Pauline Hurungudo 17 November 2018
HARARE – The merger or demerger of government ministries after recent
changes of government has made it difficult to account for assets and
public funds, Auditor General Mildred Chiri has said.
Merging and de-merging of some line ministries was done to remove
functional duplications as well as contain unnecessary expenditures, thus
enhancing efficiency in the delivery of service. Notable changes happened
during the government transition in November 2017 after President Emmerson
Mnangagwa’s government came into power.
Some line ministries such as Environment, Water and Climate; Lands,
Agriculture and Rural Resettlement and Tourism and Hospitality Industry
were reviewed to avoid duplication and foster efficiency. Respectively,
the resultant ministries, ministry of Environment Tourism and Hospitality
Industry and ministry of Lands, Agriculture, Water, Climate and Rural
Resettlement were merged to produce new line ministries.
In a report presented to Parliament, Chiri noted that the ministry
transitions had no guidelines, which in turn jeopardised validation and
accounting of government assets and public funds.
“I noted that the ministry (Finance and Economic Development) does not
have documented guidelines or procedures to be followed when a ministry is
wound up, demerged or merged to ensure proper accountability for assets
and liabilities. If there are no accounting guidelines on demerger or
merger of ministries assets may not be properly accounted for and
liabilities may be difficult to substantiate or validate. Unsupported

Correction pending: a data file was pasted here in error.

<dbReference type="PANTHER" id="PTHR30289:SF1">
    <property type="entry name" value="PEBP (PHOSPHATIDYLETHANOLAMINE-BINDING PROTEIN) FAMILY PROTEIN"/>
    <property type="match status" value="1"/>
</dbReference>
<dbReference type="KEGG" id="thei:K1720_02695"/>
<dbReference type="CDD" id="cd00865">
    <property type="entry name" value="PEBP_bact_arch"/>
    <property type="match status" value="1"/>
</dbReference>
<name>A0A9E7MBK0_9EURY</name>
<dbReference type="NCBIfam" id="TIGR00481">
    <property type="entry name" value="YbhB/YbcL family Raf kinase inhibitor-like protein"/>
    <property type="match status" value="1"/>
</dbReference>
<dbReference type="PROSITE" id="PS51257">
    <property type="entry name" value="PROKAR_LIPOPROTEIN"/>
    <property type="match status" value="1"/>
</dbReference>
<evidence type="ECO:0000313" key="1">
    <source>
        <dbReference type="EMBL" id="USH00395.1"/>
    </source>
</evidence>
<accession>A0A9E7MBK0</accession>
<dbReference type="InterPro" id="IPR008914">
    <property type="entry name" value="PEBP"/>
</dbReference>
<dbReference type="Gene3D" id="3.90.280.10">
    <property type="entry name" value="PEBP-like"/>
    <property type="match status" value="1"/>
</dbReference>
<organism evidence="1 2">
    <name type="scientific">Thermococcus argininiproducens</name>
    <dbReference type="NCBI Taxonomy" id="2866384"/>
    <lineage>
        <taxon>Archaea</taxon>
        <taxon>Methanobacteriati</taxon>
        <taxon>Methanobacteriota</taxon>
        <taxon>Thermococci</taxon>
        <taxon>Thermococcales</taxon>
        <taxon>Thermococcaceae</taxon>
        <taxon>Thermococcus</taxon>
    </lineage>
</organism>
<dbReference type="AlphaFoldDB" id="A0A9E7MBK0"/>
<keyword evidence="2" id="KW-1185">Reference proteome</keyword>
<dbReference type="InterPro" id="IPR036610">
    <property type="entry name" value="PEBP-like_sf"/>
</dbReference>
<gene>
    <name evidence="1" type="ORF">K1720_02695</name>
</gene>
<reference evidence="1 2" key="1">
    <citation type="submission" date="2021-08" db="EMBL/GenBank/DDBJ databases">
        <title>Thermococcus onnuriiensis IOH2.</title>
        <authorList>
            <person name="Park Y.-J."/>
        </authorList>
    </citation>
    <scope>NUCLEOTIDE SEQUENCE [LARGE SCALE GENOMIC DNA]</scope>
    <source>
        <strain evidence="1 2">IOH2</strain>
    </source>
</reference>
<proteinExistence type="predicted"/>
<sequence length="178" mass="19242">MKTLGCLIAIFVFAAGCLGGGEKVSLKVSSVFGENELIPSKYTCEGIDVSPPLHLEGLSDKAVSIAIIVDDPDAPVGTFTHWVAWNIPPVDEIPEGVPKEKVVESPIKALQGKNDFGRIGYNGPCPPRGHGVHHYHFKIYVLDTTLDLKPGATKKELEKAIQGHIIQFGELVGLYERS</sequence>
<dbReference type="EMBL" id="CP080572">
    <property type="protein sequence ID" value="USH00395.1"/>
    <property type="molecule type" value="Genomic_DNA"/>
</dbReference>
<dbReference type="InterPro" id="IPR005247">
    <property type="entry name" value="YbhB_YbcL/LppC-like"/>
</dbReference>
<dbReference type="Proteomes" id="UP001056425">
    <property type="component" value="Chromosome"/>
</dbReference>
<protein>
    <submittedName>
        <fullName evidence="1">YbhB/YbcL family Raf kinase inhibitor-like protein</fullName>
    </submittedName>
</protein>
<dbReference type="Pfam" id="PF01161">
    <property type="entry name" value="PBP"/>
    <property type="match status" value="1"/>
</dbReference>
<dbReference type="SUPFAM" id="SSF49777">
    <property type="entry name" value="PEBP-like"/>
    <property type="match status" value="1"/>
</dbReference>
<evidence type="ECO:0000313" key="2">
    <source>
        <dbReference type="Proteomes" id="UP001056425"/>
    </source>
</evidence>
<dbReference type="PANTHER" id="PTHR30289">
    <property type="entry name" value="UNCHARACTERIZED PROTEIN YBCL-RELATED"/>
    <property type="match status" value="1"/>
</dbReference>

payments and delayed settlement of bills may result in duplicate and
fraudulent payments,” Chiri said.
This comes after assets from a demerged ministry were transferred to
Treasury and debts amounting to $582 346 were paid with no supporting
invoices. Thus, public funds and assets continue to be compromised due to
lack of comprehensive guidelines that govern and inform the transition.
Chiri also said that the Register of Assets managed by Public Finance
Management System (PFMS) was also not available at the time that the audit
was taking place. The PFMS is expected to make annual procedural displays
of the government assets, which it failed to do, causing the scope of the
audit to be limited.
Notably, there are many government assets, such as cars, that are either
lying dormant or unaccounted for.
In its response, Treasury said: “The Treasury issues out circulars and
letters when merging and demerging take place. “These communications will
be giving guidance on the handing over arrangements to be followed
whenever such exercises and changes take place.”
Chiri, however, asserted that the ministry has no documented guidelines
for proper accountability for liabilities and assets, leading to other
assets and funds being untraceable.